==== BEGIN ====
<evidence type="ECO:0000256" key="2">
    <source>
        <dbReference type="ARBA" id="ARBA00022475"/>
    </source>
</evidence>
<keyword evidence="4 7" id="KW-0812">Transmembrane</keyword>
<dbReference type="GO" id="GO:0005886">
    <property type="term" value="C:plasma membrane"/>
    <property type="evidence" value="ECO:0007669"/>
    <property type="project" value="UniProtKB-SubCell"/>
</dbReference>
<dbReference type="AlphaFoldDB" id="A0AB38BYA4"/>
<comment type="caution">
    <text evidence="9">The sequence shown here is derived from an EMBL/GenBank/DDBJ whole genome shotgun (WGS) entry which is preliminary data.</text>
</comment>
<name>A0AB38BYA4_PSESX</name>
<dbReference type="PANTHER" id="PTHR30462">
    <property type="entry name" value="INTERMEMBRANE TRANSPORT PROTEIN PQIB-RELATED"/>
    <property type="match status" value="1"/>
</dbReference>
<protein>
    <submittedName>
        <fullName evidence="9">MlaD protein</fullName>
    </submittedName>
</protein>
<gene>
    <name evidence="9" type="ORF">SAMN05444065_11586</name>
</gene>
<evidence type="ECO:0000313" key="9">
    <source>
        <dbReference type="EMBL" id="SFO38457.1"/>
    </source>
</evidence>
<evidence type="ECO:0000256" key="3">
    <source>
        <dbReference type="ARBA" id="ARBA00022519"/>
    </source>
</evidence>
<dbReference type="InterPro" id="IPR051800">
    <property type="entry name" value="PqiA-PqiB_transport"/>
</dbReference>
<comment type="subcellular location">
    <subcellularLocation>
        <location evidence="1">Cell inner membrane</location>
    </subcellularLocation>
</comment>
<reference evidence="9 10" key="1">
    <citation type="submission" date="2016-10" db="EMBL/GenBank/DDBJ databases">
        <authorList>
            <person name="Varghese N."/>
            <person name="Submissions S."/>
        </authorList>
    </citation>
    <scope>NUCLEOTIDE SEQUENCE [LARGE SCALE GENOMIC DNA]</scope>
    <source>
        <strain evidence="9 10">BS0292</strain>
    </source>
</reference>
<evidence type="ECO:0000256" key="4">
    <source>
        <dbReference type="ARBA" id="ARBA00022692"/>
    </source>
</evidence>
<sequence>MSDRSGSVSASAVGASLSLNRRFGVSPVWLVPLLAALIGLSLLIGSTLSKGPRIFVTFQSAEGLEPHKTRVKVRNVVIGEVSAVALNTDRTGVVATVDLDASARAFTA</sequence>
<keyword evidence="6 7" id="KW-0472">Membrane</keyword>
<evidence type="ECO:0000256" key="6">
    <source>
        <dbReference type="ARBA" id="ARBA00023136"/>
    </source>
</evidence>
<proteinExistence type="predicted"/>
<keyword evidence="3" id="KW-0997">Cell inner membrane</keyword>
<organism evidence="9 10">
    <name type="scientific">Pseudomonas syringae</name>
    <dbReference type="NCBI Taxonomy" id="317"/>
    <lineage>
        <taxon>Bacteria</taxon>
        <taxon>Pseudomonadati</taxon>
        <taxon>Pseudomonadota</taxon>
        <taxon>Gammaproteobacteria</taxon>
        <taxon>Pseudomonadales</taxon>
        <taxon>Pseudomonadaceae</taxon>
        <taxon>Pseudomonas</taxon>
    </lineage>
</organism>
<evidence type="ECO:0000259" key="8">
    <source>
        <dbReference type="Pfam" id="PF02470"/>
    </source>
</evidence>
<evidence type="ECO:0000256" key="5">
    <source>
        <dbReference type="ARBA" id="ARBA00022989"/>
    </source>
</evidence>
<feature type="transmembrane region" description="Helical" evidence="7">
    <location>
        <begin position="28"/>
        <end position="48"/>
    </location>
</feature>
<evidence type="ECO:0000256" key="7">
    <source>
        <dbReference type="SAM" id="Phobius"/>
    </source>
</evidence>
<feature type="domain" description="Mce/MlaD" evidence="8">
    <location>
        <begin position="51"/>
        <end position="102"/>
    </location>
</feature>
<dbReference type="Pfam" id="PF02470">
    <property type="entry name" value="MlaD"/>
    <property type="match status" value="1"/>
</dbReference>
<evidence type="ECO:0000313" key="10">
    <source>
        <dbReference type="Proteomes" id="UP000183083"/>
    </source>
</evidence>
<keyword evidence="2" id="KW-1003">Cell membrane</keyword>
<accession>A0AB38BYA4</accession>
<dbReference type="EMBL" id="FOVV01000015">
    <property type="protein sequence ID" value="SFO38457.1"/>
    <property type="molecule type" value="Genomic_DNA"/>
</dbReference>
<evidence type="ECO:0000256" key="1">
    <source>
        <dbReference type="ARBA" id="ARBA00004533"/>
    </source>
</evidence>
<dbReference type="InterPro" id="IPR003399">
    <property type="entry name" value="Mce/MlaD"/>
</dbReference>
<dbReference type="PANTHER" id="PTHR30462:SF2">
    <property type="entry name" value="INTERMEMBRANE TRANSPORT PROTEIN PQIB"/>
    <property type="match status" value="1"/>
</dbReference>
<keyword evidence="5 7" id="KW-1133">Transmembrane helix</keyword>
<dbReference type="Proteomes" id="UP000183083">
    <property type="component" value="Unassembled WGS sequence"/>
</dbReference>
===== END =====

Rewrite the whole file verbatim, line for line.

<evidence type="ECO:0000256" key="2">
    <source>
        <dbReference type="ARBA" id="ARBA00022475"/>
    </source>
</evidence>
<keyword evidence="4 7" id="KW-0812">Transmembrane</keyword>
<dbReference type="GO" id="GO:0005886">
    <property type="term" value="C:plasma membrane"/>
    <property type="evidence" value="ECO:0007669"/>
    <property type="project" value="UniProtKB-SubCell"/>
</dbReference>
<dbReference type="AlphaFoldDB" id="A0AB38BYA4"/>
<comment type="caution">
    <text evidence="9">The sequence shown here is derived from an EMBL/GenBank/DDBJ whole genome shotgun (WGS) entry which is preliminary data.</text>
</comment>
<name>A0AB38BYA4_PSESX</name>
<dbReference type="PANTHER" id="PTHR30462">
    <property type="entry name" value="INTERMEMBRANE TRANSPORT PROTEIN PQIB-RELATED"/>
    <property type="match status" value="1"/>
</dbReference>
<protein>
    <submittedName>
        <fullName evidence="9">MlaD protein</fullName>
    </submittedName>
</protein>
<gene>
    <name evidence="9" type="ORF">SAMN05444065_11586</name>
</gene>
<evidence type="ECO:0000313" key="9">
    <source>
        <dbReference type="EMBL" id="SFO38457.1"/>
    </source>
</evidence>
<evidence type="ECO:0000256" key="3">
    <source>
        <dbReference type="ARBA" id="ARBA00022519"/>
    </source>
</evidence>
<dbReference type="InterPro" id="IPR051800">
    <property type="entry name" value="PqiA-PqiB_transport"/>
</dbReference>
<comment type="subcellular location">
    <subcellularLocation>
        <location evidence="1">Cell inner membrane</location>
    </subcellularLocation>
</comment>
<reference evidence="9 10" key="1">
    <citation type="submission" date="2016-10" db="EMBL/GenBank/DDBJ databases">
        <authorList>
            <person name="Varghese N."/>
            <person name="Submissions S."/>
        </authorList>
    </citation>
    <scope>NUCLEOTIDE SEQUENCE [LARGE SCALE GENOMIC DNA]</scope>
    <source>
        <strain evidence="9 10">BS0292</strain>
    </source>
</reference>
<evidence type="ECO:0000256" key="4">
    <source>
        <dbReference type="ARBA" id="ARBA00022692"/>
    </source>
</evidence>
<sequence>MSDRSGSVSASAVGASLSLNRRFGVSPVWLVPLLAALIGLSLLIGSTLSKGPRIFVTFQSAEGLEPHKTRVKVRNVVIGEVSAVALNTDRTGVVATVDLDASARAFTA</sequence>
<keyword evidence="6 7" id="KW-0472">Membrane</keyword>
<evidence type="ECO:0000256" key="6">
    <source>
        <dbReference type="ARBA" id="ARBA00023136"/>
    </source>
</evidence>
<proteinExistence type="predicted"/>
<keyword evidence="3" id="KW-0997">Cell inner membrane</keyword>
<organism evidence="9 10">
    <name type="scientific">Pseudomonas syringae</name>
    <dbReference type="NCBI Taxonomy" id="317"/>
    <lineage>
        <taxon>Bacteria</taxon>
        <taxon>Pseudomonadati</taxon>
        <taxon>Pseudomonadota</taxon>
        <taxon>Gammaproteobacteria</taxon>
        <taxon>Pseudomonadales</taxon>
        <taxon>Pseudomonadaceae</taxon>
        <taxon>Pseudomonas</taxon>
    </lineage>
</organism>
<evidence type="ECO:0000259" key="8">
    <source>
        <dbReference type="Pfam" id="PF02470"/>
    </source>
</evidence>
<evidence type="ECO:0000256" key="5">
    <source>
        <dbReference type="ARBA" id="ARBA00022989"/>
    </source>
</evidence>
<feature type="transmembrane region" description="Helical" evidence="7">
    <location>
        <begin position="28"/>
        <end position="48"/>
    </location>
</feature>
<evidence type="ECO:0000256" key="7">
    <source>
        <dbReference type="SAM" id="Phobius"/>
    </source>
</evidence>
<feature type="domain" description="Mce/MlaD" evidence="8">
    <location>
        <begin position="51"/>
        <end position="102"/>
    </location>
</feature>
<dbReference type="Pfam" id="PF02470">
    <property type="entry name" value="MlaD"/>
    <property type="match status" value="1"/>
</dbReference>
<evidence type="ECO:0000313" key="10">
    <source>
        <dbReference type="Proteomes" id="UP000183083"/>
    </source>
</evidence>
<keyword evidence="2" id="KW-1003">Cell membrane</keyword>
<accession>A0AB38BYA4</accession>
<dbReference type="EMBL" id="FOVV01000015">
    <property type="protein sequence ID" value="SFO38457.1"/>
    <property type="molecule type" value="Genomic_DNA"/>
</dbReference>
<evidence type="ECO:0000256" key="1">
    <source>
        <dbReference type="ARBA" id="ARBA00004533"/>
    </source>
</evidence>
<dbReference type="InterPro" id="IPR003399">
    <property type="entry name" value="Mce/MlaD"/>
</dbReference>
<dbReference type="PANTHER" id="PTHR30462:SF2">
    <property type="entry name" value="INTERMEMBRANE TRANSPORT PROTEIN PQIB"/>
    <property type="match status" value="1"/>
</dbReference>
<keyword evidence="5 7" id="KW-1133">Transmembrane helix</keyword>
<dbReference type="Proteomes" id="UP000183083">
    <property type="component" value="Unassembled WGS sequence"/>
</dbReference>